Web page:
The Interim Compromise, which was in place from about the mid seventies until just recently, meant that young people were to “get promiscuity out of their system” in their twenties and thirties, then marry.  You see it all the time in dating columns; young men complaining that women their age are only attracted to  “edgy, exciting men”, overlooking the traditional sober and sensible (read: boring) potential mate.  Young women, on the other hand,  complain constantly that it is nearly impossible to keep their man from cheating, that other women are “hitting on him constantly”.   The conventional wisdom given to the young men that the steady, boring guy should wait until the girl  “comes to her senses” and learns to appreciate his sterling qualities over the more exciting, superficial guys she is attracted to now while she is “young”.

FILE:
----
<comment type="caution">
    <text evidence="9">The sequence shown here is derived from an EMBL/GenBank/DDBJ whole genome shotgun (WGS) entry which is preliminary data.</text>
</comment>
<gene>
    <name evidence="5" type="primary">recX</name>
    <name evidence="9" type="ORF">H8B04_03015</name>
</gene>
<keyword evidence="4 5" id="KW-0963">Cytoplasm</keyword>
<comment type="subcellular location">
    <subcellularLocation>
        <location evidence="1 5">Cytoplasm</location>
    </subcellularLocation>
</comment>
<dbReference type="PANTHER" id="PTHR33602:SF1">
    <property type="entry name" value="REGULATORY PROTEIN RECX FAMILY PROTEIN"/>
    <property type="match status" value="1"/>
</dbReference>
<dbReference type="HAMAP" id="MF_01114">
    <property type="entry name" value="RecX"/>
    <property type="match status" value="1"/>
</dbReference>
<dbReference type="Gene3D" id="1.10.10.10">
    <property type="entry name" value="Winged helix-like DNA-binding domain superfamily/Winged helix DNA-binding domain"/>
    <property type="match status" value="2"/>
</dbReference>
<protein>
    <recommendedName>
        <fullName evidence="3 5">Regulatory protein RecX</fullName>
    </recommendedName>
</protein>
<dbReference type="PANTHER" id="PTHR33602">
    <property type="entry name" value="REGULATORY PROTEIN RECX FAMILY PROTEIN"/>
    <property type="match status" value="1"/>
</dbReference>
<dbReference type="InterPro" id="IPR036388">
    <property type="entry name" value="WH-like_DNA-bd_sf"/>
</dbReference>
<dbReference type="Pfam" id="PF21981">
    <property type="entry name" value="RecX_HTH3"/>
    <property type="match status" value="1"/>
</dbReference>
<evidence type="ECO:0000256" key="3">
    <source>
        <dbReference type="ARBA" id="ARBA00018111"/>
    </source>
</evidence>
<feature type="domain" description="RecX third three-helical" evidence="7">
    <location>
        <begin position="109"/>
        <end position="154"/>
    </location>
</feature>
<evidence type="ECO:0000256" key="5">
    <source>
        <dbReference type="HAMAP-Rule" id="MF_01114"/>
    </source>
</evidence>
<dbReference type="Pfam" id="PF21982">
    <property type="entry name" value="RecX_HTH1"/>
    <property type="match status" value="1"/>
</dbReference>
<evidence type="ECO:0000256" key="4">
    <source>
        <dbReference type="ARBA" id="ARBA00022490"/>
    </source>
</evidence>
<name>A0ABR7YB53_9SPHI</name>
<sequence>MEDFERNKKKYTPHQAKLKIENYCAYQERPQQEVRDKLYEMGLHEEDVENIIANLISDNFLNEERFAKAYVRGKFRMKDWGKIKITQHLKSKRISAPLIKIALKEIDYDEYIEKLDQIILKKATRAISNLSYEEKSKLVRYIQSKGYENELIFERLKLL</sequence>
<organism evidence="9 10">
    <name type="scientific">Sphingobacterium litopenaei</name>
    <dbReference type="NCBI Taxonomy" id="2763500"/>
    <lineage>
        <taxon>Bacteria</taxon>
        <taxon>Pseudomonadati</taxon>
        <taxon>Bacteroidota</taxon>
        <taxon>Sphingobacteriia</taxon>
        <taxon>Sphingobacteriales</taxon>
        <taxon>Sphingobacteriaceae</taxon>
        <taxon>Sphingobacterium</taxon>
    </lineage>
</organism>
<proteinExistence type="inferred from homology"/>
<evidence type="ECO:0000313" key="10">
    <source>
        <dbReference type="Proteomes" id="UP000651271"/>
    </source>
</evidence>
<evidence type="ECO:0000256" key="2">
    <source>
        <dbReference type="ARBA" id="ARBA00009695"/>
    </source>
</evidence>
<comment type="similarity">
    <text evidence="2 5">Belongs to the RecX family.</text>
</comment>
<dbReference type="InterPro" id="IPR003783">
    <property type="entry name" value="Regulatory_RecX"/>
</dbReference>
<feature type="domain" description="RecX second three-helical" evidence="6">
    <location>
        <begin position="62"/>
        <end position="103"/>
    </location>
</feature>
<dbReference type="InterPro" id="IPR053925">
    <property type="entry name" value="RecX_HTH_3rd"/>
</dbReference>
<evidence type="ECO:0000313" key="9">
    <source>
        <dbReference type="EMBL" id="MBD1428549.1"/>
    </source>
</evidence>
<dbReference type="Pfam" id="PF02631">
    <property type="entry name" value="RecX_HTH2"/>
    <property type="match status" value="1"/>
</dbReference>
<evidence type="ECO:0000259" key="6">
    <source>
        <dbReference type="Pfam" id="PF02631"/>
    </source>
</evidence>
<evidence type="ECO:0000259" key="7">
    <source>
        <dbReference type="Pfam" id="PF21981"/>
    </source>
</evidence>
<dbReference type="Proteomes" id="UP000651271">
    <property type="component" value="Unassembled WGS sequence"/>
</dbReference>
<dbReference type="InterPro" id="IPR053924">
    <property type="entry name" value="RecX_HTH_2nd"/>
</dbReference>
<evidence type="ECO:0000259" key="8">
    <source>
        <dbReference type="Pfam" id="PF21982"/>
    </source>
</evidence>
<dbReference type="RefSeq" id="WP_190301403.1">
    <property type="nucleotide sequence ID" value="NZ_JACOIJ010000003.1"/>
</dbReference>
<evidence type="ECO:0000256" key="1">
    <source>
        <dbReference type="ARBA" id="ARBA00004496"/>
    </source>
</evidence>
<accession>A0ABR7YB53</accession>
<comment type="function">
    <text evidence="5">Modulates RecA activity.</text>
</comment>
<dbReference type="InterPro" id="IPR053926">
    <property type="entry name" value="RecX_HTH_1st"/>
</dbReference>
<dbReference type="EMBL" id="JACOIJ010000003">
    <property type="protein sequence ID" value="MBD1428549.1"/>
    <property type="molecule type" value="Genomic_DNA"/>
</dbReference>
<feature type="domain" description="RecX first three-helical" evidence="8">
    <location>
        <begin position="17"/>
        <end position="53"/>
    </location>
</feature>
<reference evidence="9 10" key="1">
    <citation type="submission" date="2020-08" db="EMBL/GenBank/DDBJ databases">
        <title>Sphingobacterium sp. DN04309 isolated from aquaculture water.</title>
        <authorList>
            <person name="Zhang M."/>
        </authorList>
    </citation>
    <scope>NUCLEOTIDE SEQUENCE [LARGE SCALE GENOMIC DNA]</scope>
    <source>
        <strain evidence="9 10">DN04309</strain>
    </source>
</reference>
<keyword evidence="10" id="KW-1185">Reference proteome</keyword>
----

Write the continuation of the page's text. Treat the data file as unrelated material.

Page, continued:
The trouble is, it usually the case that the superficial, exciting guys get tired of the now-not-so- young woman before she has any epiphanies about the desirability of boring, everyday, faithful men.  So she grabs herself a pack-animal while she still can.   I wonder how much of evangelical church membership is comprised of these “born-again” ex-virgins and their to-some-degree reluctant mates.

But the Interim Compromise is breaking down.  As internet porn and the glorification of slut-culture lock young women into an “arms race” for the gutter in an attempt to snare the flagging attention of the most desirable young men, other young men are walking away from the prospect of marriage and family altogether.